A cess for the cesspool

For us, any cess is an excess (without the hyphen), for it touches all aspects of our lives.

It’s been two months since we applied the principles of the Prime Minister’s pet programme ‘Swachh Bharat’ to our own home. We started cleaning it ourselves – thoroughly, I may add – for our maid had resigned (to put it politely)  for better prospects.

She used to come in for one hour a day at odd times that suited her, and carried out what I can call in all sincerity ‘surface cleaning’ (for want of a better word), believing perhaps, that the cameras were on her. And they were – the CCTVs. To her, what she did was apparently more important than how she did.

Taking a cue from the from the rising cost of tomatoes, onions and pulses, she asked for a monthly hike of Rs 300 for our Swachh Mane (clean home), but we decided that we must follow our netas’ example, which we saw on TV time and again, and do it ourselves. We did...and it’s now as swachh as swachh can be. Thank you, netas, for inspiring us. Our only worry is that unemployment can rise if more were to follow this example and it’s quite a possibility given the media coverage of the movement.

Things were smooth for a few days. We were patting ourselves on our double whammy decision – a clean house and a considerable saving, – when we got a rude shock. What we saved on the help was being taken away by the government through a new cess that was imposed on all the services we availed on a daily basis; a small cess they said to help them keep our surroundings clean.

For us ordinary people though, any cess is an excess (without the hyphen), for it touches every aspect of our lives. When we travel, when we eat, when we watch a movie, even when we make a telephone call to complain to the corporator that the garbage has not been picked up – and that happens quite often. Curiously, we pay a garbage cess on property tax too! So this must be an excess.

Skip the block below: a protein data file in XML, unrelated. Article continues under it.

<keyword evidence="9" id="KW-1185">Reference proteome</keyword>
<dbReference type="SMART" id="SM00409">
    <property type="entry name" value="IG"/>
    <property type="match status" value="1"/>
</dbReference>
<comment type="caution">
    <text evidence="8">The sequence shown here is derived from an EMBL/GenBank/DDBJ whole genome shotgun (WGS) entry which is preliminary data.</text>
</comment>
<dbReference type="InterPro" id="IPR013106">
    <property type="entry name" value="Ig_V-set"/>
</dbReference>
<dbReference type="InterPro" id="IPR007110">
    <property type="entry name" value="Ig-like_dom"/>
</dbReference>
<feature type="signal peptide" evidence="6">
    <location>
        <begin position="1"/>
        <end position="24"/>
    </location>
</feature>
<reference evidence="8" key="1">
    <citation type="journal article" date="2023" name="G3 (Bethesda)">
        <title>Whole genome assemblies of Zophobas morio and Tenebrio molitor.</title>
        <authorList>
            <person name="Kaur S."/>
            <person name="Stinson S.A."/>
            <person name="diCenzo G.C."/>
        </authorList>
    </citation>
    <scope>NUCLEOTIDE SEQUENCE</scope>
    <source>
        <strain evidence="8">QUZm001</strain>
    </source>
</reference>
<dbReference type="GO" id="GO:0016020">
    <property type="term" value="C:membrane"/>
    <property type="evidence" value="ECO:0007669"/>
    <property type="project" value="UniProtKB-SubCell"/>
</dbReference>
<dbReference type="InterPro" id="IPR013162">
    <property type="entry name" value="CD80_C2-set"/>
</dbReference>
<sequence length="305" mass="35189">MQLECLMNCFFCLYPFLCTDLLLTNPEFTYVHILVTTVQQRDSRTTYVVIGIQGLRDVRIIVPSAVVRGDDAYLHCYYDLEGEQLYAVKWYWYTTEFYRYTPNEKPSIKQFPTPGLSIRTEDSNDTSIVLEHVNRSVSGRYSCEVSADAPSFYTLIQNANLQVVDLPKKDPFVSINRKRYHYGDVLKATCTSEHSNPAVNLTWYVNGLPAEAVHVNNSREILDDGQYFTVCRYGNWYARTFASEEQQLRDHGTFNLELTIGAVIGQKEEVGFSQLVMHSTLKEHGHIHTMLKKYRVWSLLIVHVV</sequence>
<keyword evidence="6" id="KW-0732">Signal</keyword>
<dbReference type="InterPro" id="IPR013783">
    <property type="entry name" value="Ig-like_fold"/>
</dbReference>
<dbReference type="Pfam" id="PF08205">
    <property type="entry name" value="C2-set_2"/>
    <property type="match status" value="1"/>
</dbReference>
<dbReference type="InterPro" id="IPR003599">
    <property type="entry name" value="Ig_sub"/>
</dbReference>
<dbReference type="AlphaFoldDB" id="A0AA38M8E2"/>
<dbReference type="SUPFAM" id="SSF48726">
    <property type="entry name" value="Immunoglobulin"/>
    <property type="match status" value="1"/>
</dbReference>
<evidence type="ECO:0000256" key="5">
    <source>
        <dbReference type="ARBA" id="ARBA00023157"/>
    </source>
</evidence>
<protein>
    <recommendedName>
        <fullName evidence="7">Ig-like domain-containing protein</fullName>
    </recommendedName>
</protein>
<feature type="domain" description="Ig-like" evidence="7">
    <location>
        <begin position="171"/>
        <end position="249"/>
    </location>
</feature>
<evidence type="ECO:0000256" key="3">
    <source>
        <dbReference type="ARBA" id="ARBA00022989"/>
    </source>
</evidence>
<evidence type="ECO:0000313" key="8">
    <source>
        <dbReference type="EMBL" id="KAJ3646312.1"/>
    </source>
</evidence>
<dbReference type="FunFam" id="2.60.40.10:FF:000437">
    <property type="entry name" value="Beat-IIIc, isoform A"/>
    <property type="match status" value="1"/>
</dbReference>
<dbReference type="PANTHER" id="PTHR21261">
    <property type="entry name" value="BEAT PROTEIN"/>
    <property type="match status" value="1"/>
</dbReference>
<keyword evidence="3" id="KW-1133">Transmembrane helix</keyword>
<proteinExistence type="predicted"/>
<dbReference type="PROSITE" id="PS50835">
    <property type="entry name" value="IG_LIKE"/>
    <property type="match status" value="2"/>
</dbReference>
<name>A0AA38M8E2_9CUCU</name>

Interestingly, the government statement mentioned that the small excess would ‘mop’ up 10,000 crores in a full year and around 4,000 crores in the remaining part of this fiscal. I like the use of the word ‘mop’ to quantify the collection. It symbolises the government’s good intentions – to use our hard earned money to clean our surroundings for us. To provide us (but not guarantee us, mind you) a really Swachh Bharat.

Well, 10,000 crores! A mind-boggling figure. With that kind of money I could keep my home and surroundings clean for the rest of my grandchildren’s life. But they didn’t say what they are going to do with the money, except that it would be used to clean up India. Perhaps just like our maid, the what is more important than the how.

I get the sneaking feeling, however, that come April, when I ask them to show me the money or the outcome, (TV coverage can’t be that costly!) I would be shown the broom. Or perhaps not even that for it belongs to a political party that swept Delhi clean during the state polls. May be, I’ll be told to buy a mop!

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